I wasn’t sure I was going to have time to time to write this post as I was so busy putting duct tape up around all my windows to keep out the swine flu, luckily delicious, refreshing, Celsius provides me sustained energy while burning up to 100 calories an hour.
As both of the texts that we read this week, had to do with the media, I thought all the brouhaha dealing with swine flu was especially timely. It is the perfect example of media sensationalism, and Americans’ seemingly unquenchable desire to be scared about insanely stupid things. Ok, swine flu is believed to have caused upwards of 100 deaths in Mexico in the last report I read (sometime this morning). However, the article did not mention the number of verified fatalities due to the virus, which would be much lower, nor did the mention whether there was a common characteristic in those for whom the disease was fatal. Most likely, the people who actually died were the elderly and already sick, who unfortunately would have died if there was an outbreak of any strain of flu. The cases in the U.S. among healthy, young people have sent some people to the hospital as a precaution, but they will all pull through. The article does include the scary warnings from the US Travel Bureau, and the (over) reaction of the Obama Administration, which all ratchet up the fear. Doesn’t anyone remember avain flu? SARS? flesh eating bacteria? Yes each of those killed a (very) small number of people, but none of them have turned into the pandemic that the media predicted each time.
In Barry Glassner’s The Culture of Fear, he points out that every year there are news reports around Halloween telling parents to make sure to screen all their children’s candy before letting them eat it, in fact, many parents now hold enclosed trick or treat parties where they control the guest list and the kids do not leave the house. We look suspiciously at our neighbors and pine for a more innocent era. No one bothers to stop and think about how someone could physically push a razor blade into an apple with cutting themselves or mangling the apple, or tamper with the candy in any serious way without anyone noticing. From 1958-2000 there were two deaths that were blamed on poisoned Halloween candy. They later found out that one of the children died after he accidentally ate his Uncle’s heroin stash and the Uncle made up the story as a cover. In the case of a child actually poisoned by candy, it was later revealed that the child’s father poisoned him to collect the insurance money.
At the best, the media plays on our fears to boost ratings, or just have something to fill out the multiple 24 hour news channels (Y2k is another good example I just remembered). At the worst the media is complicit in allowing people to use our fears to manipulate us into taking actions we normally might stop and question. The media’s coverage of the build up to the Iraq War, and their subsequent refusal to hold the previous administration accountable for essentially lying to us about why we went in (Saddam has WMD’s!) and allowing them to just change their reason mid-stride (It’s about Iraqi freedom!) is a low point in American journalism.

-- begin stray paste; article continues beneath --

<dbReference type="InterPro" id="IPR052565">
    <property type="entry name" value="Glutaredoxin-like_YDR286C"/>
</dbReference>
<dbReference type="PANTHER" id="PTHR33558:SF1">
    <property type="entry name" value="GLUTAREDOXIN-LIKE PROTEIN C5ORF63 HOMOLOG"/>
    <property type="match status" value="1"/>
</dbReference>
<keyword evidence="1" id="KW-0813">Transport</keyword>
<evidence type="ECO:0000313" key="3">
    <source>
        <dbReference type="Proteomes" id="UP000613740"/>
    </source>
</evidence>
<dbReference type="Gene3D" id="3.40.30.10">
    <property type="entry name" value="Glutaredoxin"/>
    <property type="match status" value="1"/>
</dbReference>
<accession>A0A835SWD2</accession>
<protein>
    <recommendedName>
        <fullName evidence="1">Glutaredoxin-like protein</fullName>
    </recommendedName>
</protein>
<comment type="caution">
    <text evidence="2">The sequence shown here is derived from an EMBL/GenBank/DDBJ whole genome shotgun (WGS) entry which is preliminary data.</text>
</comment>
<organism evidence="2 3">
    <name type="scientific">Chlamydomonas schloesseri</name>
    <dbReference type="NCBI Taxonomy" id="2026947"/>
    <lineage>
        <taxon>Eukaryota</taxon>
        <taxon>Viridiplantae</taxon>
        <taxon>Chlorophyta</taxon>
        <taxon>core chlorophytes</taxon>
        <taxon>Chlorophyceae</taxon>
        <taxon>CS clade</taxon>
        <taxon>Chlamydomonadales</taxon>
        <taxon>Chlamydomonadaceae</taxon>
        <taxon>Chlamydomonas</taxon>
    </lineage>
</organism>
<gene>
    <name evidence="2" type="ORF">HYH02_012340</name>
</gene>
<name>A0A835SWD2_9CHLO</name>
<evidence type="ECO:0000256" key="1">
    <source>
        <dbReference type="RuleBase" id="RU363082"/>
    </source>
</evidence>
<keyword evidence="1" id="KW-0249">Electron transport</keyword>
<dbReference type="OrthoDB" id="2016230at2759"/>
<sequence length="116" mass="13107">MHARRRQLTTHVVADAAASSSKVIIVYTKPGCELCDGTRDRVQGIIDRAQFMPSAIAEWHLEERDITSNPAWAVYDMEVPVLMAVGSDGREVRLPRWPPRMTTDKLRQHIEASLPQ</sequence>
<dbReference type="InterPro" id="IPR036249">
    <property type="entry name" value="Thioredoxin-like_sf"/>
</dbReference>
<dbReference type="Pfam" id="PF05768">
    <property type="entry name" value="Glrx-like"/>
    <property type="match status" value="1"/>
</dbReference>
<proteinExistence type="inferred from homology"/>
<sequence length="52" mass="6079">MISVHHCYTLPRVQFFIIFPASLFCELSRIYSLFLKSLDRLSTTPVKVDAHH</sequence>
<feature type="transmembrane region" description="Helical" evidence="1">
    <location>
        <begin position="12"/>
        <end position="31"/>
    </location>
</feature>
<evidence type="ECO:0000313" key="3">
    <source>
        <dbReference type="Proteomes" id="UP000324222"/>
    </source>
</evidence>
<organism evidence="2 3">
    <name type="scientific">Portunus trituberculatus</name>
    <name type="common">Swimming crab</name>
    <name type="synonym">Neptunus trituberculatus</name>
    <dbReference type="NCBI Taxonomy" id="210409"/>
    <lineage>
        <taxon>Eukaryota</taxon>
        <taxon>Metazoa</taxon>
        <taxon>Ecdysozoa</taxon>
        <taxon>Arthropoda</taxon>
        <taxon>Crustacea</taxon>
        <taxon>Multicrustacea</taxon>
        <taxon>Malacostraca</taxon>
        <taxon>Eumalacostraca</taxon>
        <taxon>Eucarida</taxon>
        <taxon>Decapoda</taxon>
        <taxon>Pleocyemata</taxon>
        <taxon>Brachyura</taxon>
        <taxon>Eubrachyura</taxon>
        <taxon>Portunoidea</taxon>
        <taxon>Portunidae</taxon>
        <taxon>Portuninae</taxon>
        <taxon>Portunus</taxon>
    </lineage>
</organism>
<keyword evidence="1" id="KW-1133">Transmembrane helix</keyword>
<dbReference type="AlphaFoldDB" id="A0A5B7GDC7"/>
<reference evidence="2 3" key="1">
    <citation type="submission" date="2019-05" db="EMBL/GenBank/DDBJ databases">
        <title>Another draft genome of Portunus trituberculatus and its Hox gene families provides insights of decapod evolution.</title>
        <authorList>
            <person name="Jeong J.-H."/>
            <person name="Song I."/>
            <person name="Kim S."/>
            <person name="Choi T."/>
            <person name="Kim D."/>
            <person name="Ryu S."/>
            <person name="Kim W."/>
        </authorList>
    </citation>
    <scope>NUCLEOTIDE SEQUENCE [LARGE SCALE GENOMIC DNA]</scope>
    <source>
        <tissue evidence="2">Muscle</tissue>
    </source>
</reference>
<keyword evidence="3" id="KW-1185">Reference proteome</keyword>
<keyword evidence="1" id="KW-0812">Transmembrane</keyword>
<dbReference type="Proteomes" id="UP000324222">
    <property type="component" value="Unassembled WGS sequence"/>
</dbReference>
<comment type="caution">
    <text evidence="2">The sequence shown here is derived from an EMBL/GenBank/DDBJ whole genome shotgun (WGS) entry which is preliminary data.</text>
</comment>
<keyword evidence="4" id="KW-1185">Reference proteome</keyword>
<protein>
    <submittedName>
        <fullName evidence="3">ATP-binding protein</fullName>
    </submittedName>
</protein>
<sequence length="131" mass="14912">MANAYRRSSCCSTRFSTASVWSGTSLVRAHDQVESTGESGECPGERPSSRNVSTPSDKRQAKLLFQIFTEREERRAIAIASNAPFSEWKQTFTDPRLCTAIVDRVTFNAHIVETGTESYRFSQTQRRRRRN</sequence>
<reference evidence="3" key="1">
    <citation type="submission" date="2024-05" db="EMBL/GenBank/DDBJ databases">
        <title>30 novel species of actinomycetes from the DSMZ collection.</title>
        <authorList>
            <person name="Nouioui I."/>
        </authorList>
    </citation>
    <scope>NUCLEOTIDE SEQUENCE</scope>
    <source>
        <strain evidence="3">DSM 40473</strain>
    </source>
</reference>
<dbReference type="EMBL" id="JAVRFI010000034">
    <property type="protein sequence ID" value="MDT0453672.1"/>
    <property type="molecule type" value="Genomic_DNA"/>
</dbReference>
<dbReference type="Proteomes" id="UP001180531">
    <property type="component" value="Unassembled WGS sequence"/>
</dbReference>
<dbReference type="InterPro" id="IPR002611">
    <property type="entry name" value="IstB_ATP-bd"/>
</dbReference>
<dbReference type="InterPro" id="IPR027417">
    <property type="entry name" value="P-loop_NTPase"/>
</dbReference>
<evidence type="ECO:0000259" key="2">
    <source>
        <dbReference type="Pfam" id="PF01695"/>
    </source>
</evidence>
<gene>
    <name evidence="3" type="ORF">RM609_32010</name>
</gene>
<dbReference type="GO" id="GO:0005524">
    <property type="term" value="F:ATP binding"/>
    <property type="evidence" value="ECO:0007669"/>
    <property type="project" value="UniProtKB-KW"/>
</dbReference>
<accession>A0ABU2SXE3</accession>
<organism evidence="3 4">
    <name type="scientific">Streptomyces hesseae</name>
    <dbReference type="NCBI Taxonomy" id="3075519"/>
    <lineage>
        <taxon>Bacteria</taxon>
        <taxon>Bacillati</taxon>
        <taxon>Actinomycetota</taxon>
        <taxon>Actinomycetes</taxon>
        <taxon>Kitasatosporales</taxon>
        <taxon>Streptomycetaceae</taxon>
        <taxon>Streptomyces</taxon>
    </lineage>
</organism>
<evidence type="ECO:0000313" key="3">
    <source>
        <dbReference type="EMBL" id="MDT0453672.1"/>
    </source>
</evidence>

To switch gears a little bit, the choice to have McCain be President has come up in several posts, and I just wanted to comment on why I think Lappe and Goldman went that route. Basically, it made it easier. Republicans are easy to demonize. It is easy to make fun of the angry, old guy, and make snarky comments about how he could survive a torture camp but not being President. It would have made the book much more interesting if Obama (or Clinton may have been the front runner when this was being planned) was the President in the book. A lot of Democrats voted to go into the war, because they had no backbone, but we don’t demonize them, we just go after Republicans. However, that would have added some moral ambiguity to the novel, and the authors were obviously not interested in that. And that was (one of) the reasons I could not get into it. The novel was very clearly about the morally superior, rebellious cool guys, showing the evil, old, bible thumping uncool guys how they went wrong. It was so hipster elitist with its lame jokes, and easy targets. The novel is not an indictment of the state of journalism, it goes after Fox news and its surrogate “Global News,” an easy target for their primarily left audience. Anderson Cooper and CNN remain unscathed at the end of the book. The novel does not delve into what is systematically wrong with American politics, it blames everything on those old, out of touch Republicans. If these texts want to be called “graphic novels” then I insist that we should hold them up to the same standards that we expect of a “novel.” As a novel, Shooting War was lacking, so I am relegating it to comic book.
P.S. If swine flu ends up killing us all, I am going to look really stupid.
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